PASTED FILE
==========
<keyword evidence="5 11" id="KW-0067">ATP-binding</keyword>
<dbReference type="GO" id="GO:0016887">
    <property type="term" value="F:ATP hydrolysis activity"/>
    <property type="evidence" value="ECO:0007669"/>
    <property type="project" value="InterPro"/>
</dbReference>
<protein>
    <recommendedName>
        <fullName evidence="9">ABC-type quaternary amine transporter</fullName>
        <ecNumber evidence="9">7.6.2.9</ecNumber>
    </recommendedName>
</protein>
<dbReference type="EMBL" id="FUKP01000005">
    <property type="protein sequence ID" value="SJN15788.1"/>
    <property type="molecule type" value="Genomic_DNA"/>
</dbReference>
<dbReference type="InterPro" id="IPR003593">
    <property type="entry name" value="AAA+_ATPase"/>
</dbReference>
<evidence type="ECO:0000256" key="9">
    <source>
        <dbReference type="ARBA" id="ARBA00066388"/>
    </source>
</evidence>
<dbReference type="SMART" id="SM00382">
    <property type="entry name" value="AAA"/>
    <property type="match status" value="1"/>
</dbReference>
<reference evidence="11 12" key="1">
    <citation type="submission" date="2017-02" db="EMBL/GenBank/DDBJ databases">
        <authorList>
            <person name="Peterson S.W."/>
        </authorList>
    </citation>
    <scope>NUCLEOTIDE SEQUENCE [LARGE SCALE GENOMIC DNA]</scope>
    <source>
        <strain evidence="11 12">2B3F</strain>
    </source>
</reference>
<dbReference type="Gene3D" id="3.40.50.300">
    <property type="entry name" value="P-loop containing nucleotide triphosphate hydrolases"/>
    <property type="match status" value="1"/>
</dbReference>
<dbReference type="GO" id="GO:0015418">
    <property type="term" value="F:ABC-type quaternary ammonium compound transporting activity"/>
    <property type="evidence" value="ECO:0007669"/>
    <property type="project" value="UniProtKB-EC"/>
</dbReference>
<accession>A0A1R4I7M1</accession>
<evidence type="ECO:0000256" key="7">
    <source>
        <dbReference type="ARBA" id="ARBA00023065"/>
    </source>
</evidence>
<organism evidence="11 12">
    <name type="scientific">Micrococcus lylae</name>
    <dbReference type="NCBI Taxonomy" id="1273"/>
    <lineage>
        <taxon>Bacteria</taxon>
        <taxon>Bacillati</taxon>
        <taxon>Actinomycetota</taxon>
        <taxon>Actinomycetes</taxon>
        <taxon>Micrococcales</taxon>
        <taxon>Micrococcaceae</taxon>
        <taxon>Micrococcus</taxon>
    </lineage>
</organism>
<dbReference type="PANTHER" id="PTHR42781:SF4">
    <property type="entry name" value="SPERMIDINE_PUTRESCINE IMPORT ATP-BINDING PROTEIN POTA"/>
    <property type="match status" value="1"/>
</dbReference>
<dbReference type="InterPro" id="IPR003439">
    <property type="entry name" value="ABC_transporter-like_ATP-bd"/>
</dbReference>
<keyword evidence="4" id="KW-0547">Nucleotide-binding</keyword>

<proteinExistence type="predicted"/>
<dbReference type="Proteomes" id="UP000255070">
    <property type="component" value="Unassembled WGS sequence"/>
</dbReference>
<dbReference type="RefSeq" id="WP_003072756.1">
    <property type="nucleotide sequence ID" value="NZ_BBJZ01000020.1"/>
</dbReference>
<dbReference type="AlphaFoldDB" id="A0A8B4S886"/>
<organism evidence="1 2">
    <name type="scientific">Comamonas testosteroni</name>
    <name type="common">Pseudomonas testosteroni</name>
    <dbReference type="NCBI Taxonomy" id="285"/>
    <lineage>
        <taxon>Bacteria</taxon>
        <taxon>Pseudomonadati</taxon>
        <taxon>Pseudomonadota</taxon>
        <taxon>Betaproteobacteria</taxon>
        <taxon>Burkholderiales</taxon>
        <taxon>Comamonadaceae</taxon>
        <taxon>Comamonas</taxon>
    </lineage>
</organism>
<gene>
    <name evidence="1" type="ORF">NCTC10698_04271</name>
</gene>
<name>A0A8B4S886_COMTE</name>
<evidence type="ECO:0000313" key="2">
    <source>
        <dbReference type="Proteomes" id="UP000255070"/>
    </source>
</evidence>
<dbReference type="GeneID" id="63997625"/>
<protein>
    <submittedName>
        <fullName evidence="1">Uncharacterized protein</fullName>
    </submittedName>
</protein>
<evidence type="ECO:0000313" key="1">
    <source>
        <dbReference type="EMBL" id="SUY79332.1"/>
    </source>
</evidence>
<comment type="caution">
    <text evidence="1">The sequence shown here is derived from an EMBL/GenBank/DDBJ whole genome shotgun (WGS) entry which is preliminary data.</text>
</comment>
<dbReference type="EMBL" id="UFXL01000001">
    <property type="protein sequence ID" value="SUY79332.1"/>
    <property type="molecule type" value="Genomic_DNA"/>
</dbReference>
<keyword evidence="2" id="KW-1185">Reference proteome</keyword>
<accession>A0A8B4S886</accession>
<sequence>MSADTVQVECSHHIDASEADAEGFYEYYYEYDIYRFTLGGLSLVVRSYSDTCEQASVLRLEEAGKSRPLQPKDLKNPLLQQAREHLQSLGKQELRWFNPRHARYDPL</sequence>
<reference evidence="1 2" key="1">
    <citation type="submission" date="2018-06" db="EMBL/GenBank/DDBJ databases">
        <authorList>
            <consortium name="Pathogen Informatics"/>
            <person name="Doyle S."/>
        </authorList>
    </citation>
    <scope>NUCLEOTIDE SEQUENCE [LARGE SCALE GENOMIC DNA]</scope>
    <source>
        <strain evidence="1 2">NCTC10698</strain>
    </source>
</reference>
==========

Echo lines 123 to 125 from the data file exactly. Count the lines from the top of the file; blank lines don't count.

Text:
    <property type="molecule type" value="Genomic_DNA"/>
</dbReference>
<keyword evidence="2" id="KW-1185">Reference proteome</keyword>